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Licensed cereals have been around since the dawn of time.  Don't bother confirming that - it's true.  However, they really became popular in February of 1982, give or take a few months / years. 


When starting this article, I had been thinking that C-3PO's started the licensed cereal trend.  But when fact checking when C-3PO's came out (don't get used to the fact checking, by the way), it turns out they weren't made until 1984.  This is how hot the Star Wars trend still was - they could get away with one of the most boring licensed cereals ever.  They were just Alpha-Bits shaped like, the number eight, I think?  What was that shape intended to be?



This is actually the first time I've ever thought about it, and am starting to think maybe the shape was meant to be a C-3 smushed together.  In which case... that's stupid.  It would be one thing if his (its) nickname was C-3, but it wasn't.  They were just too lazy to figure out how to make a machine that could produce cereal pieces shaped like "Threepio".


After finding out C-3PO's cereal wasn't made until 1984, I tried thinking of others that could have come earlier.  My best guess (I had long since stopped fact checking, by the way - I warned you) was E.T. Cereal.  E.T. Cereal, by the way, sounded awesome; but I don't recall ever eating it.  But chocolate and peanut butter pieces is a pretty legitimate flavor combo; the fact that they couldn't truly tie it into Reese's Pieces was a shame. 


Then I realized I actually have no idea when E.T. the movie came out, let alone the cereal.  It was around this point that I realized that my knowledge that something came out "in the 80's" wasn't going to be precise enough.  So I basically gave up on the history of licensed cereals.  Besides, it's been done plenty of times by people who probably, you know, did some research.  Or at least looked on the internet for pictures.


Wait, Gremlins!  I know there was a Gremlins cereal.  Didn't that movie come out before 1984?  I apologize, the first half of that decade really blends together for me.  In fairness, I think my excuse of "being five years old" is pretty legitimate.



Point (barely) being, licensed cereals, more often than not, are awesome.  Sure, there have been plenty of misses.  The worst, of course, being Morning Funnies.  The concept wasn't bad - a cereal based around characters from comic strips, where the back of the box actually opens up to reveal more comic strips.  The problem was, the characters were terrible.  Family Circus, Luann, Marvin (who?)... I would continue, but leading off with "Family Circus" is more that enough evidence.  Making matters worse was that the cereal itself was awful.  The pieces looked like Giggles cookies, except in neon colors.  They tasted like Froot Loops if you removed the artificial fruit / froot flavors, and only left the flavor of "sugar".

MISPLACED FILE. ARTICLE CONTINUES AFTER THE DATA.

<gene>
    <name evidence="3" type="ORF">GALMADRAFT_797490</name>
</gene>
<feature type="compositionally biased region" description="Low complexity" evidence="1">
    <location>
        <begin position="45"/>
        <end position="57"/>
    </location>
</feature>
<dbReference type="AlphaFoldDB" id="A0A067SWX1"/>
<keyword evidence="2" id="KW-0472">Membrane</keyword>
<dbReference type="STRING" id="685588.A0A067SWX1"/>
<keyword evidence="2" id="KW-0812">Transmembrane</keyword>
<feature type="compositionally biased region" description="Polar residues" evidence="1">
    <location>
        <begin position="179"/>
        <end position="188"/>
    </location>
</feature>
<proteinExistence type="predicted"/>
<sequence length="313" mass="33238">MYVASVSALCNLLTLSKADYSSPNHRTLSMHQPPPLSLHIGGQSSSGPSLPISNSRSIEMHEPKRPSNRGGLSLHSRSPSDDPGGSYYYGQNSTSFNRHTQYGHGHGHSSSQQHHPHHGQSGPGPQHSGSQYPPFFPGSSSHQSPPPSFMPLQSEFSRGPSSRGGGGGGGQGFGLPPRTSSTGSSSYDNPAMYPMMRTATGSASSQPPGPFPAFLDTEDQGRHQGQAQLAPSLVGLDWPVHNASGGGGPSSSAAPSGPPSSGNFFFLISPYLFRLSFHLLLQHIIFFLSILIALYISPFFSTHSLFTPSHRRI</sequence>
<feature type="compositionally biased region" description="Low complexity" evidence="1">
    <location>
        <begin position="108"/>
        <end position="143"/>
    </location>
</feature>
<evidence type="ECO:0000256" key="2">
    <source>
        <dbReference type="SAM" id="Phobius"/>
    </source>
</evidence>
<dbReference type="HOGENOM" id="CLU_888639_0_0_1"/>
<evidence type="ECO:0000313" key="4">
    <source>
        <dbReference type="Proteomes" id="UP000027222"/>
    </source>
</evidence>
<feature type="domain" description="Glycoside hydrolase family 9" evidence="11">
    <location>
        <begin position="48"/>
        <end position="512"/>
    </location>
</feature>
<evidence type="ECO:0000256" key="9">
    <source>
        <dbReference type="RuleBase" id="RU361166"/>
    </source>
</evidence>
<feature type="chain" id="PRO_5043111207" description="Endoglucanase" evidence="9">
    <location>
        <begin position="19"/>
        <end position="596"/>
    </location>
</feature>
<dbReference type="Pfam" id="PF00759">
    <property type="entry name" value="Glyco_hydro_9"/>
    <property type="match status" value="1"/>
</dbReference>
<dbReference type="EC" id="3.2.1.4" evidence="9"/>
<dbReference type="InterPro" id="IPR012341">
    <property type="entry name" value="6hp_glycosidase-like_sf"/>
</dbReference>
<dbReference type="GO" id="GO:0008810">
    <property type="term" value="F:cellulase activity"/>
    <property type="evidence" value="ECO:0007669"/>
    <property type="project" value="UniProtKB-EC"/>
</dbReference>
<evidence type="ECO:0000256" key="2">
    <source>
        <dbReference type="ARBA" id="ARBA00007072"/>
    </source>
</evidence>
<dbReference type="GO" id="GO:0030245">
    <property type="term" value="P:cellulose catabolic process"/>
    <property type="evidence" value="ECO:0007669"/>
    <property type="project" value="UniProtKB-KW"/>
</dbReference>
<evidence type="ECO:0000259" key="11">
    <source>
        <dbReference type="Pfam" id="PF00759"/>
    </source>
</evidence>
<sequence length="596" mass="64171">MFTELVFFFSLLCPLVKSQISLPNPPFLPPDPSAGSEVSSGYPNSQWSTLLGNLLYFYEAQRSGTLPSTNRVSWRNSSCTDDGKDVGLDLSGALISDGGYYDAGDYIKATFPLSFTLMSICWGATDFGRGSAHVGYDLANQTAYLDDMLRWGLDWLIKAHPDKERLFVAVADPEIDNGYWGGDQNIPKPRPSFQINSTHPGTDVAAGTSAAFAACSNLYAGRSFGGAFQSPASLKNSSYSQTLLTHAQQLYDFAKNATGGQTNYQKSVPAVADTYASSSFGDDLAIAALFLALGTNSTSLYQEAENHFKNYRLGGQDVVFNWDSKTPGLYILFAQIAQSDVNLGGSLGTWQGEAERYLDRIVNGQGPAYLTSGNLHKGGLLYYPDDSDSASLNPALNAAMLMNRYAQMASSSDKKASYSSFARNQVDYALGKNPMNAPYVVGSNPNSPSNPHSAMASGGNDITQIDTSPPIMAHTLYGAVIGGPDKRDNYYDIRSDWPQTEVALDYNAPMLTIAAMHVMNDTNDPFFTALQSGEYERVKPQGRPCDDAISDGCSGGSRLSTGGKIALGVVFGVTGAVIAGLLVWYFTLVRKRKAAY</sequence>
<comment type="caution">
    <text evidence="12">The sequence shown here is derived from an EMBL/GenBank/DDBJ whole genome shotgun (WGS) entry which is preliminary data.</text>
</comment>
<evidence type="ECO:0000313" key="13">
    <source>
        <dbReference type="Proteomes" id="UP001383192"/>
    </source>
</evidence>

The occasional swing and a miss aside, licensed cereals have had a long history of successful attempts.  The greatest licensed cereal ever being Teenage Mutant Ninja Turtles Cereal.  This cereal had everything going for it.  Ralston (of course it was made by Ralston) could have rested on the TMNT laurels.  TMNT could do no wrong at the time, even food wise.  Lest we forget the glory days that were when you could just go into a deli and by a Turtle Pie.



But no, they weren't going to make a generic cereal.  Well, I mean they sort of did, but it was at least somewhat different, and more importantly - good.  The cereal itself was awesome - basically sweetened corn Chex with Lucky Charms marshmallows.  However, they didn't stop there.  Some of the boxes came with a Ninja Turtle shaped bowl - right on the box.  No "send in 10 proofs of purchase" nonsense.  It was shrink wrapped right to the box!  The cereal was so popular, it lasted long enough to promote two different movies.  I think, anyway.  I just know it was around for a while, and at some point had flip books inside for TMNT:II.


I would cut this article off here, since it's enough for a somewhat lazy history of licensed cereals.  If you're very generous with the term "somewhat", anyway.  But no, you are going to be treated to a genuine review of an honest to goodness new licensed cereal!  New to me, anyway - I only saw it in stores recently.  But given that the movie came out weeks ago, this cereal review probably is well past the "sneak preview" stage.  This is closer to the $2 second-run theater of cereal reviews.